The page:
The article introduces the notion of adaptiveness and discusses the role of social learning in it. Adaptiveness refers to the capacity of a social actor or social–ecological system to adapt in response to, or in anticipation of, changes in the environment. We explore arguments both from a theoretical perspective and through illustrations from case studies of water management in the Alps of Europe and Mekong in southeast Asia. We propose and illustrate that social learning processes are important for building adaptiveness in several ways and at different scales. Social learning can help cope with informational uncertainty; reduce normative uncertainty; build consensus on criteria for monitoring and evaluation; empower stakeholders to take adaptive actions; reduce conflicts and identify synergies between adaptations; and improve fairness of decisions and actions. Findings in the case studies provide some support for these generalizations but often with caveats related to diversity of stakeholder interests, levels of shared understanding versus contested knowledge and scale of coordination. For this reason, we suggest that future work pays greater attention to issues of agency, knowledge and scale: What strategies have individuals and organizations pursued in successful examples of social learning? How are the boundaries and interactions between science, policy and practice managed? How does social learning occur across spatial and temporal scales?
This is a preview of subscription content, log in to check access.
Buy single article
Instant access to the full article PDF.
Price includes VAT for USA
Subscribe to journal
Immediate online access to all issues from 2019. Subscription will auto renew annually.
This is the net price. Taxes to be calculated in checkout.
Potsdam Institute for Climate Impact Research; Umweltbundesamt Germany; Umweltbundesamt Austria; Swiss Federal Research Institute WSL, Switzerland; Accademia Europea di Bolzano EURAC, Italy; Institut de la Montagne, France; ARSO Ljubljana, Slovenia.
M-POWER or the Mekong Program on Water, Environment and Resilience aims at improving livelihood security, ecosystem and human health in the Mekong region through improving water governance. The goals of the program are pursued by a network which undertakes action research, policy support and facilitation activities. See M-POWER Website: www.mpowernet.org.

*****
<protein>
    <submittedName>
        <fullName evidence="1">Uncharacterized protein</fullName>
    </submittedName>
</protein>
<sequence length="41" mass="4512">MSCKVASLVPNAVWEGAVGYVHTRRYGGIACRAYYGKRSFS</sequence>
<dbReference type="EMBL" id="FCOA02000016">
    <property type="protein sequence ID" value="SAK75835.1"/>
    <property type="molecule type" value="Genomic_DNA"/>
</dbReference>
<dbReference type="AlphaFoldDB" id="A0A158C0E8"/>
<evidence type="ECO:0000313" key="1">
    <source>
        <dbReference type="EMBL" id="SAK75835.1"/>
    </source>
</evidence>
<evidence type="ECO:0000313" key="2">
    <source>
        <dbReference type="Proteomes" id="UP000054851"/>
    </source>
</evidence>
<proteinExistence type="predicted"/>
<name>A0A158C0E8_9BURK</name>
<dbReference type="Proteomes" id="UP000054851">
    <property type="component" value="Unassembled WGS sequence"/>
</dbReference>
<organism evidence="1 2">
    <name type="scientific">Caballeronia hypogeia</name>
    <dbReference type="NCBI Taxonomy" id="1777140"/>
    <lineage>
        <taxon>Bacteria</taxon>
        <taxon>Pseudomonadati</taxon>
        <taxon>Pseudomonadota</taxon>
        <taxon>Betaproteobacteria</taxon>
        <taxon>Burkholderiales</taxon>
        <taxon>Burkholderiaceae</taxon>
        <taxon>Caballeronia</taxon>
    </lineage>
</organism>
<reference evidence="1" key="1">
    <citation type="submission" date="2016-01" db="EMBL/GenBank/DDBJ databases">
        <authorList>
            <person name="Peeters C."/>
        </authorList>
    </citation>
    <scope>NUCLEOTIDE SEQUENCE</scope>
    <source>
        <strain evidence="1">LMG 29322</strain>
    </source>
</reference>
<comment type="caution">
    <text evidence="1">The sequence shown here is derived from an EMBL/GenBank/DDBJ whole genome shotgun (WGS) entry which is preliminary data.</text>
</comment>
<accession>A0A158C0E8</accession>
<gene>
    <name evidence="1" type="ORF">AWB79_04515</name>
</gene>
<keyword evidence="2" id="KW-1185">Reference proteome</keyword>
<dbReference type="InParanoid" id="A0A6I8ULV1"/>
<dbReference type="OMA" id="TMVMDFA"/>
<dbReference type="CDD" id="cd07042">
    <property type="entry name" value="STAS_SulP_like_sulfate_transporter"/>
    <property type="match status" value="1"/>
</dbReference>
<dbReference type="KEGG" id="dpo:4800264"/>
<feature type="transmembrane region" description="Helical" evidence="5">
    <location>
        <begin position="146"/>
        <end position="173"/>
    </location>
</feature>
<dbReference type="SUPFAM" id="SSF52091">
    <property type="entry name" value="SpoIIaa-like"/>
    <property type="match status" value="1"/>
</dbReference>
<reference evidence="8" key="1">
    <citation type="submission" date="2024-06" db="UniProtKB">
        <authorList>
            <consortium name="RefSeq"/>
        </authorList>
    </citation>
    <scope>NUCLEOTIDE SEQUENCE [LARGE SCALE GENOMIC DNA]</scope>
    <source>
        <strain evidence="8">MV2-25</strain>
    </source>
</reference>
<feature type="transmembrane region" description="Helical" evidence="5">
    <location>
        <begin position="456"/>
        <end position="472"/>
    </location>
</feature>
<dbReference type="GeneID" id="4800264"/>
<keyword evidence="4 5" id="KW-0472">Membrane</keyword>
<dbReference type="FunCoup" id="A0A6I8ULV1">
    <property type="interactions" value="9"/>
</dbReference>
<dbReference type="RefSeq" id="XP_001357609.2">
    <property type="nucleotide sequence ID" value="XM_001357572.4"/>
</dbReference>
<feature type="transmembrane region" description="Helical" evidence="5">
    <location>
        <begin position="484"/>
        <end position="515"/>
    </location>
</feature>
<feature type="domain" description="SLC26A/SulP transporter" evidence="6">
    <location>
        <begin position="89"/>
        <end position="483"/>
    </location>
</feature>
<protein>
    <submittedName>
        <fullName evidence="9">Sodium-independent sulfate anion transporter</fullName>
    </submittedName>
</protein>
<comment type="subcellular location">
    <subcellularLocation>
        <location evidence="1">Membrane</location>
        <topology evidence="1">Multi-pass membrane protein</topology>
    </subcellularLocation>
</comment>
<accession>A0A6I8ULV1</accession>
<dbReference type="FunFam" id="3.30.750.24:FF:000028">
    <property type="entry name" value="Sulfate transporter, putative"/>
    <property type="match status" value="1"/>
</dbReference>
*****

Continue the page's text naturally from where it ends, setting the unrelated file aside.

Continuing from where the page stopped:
Basin Development Plan
Decision Support Framework
Intergovernmental Panel on Climate Change
World Conservation Union
Integrated Water Resources Management
Mekong Program on Water Environment and Resilience
Mekong River Commission
Water Framework Directive
Adger, N. W. (2006). Vulnerability. Global Environmental Change, 16, 268–281.
Adger, W. N., Agrawala, S., Mirza, M. M. Q., Conde, C., O’Brien, K., Pulhin, J., Pulwarty, R., Smit, B., & Takahashi, K. (2007). Assessment of adaptation practices, options, constraints and capacity. In M. L. Parry, O. F. Canziani, J. P. Palutikof, P. J. van der Linden, & C. E. Hanson (Eds.), Climate change 2007: Impacts, adaptation and vulnerability. Contribution of Working Group II to the fourth assessment report of the intergovernmental panel on climate change (pp. 717–743). Cambridge University Press, Cambridge, UK.
Anderies, J. M., Janssen, M. A. & Ostrom, E. (2004). A framework to analyze the robustness of social-ecological systems from an institutional perspective. Ecology and Society, 9, 18. [online] URL: http://www.ecologyandsociety.org/vol19/iss11/art18.
Argyris, C. (1977). Double loop learning in organizations. Harvard Business Review, 55, 115–125.
Armitage, D., Plummer, R., Berkes, F., Arthur, R., Charles, A., Davidson-Hunt, I., et al. (2009). Adaptive co-management for social-ecological complexity. Frontiers in Ecology and Environment, 7, 95–102.
Baran, E., & Myschowoda, C. (2009). Dams and fisheries in the Mekong Basin. Aquatic Ecosystem Health & Management, 12, 227–234.
Baran, E., Schwartz, N., & Kura, Y. (2009). Climate change and fisheries: Vulnerability and adaptation in Cambodia. Penang: WorldFish Center.
Berkes, F. (2009). Evolution of co-management: Role of knowledge generation, bridging organizations and social learning. Journal of Environmental Management, 90, 1692–1702.
Berkes, F., Hughes, T. P., Steneck, R. S., Wilson, J. A., Bellwood, D. R., Crona, B., et al. (2006). Globalization, roving bandits and marine resources. Science, 311, 1557–1558.
Biermann, F. (2007). ‘Earth system governance’ as a crosscutting theme of global change research. Global Environmental Change. Human and Policy Dimensions, 17(3–4), 326–337.
Biermann, F., Betsill, M. M., Gupta, J., Kanie, N., Lebel, L., Liverman, D., Schroeder, H., Siebenhüner, B., & Zondervan, R. (2010). Earth system governance: A research framework. International Environmental Agreements: Politics, Law and Economics, 10(4).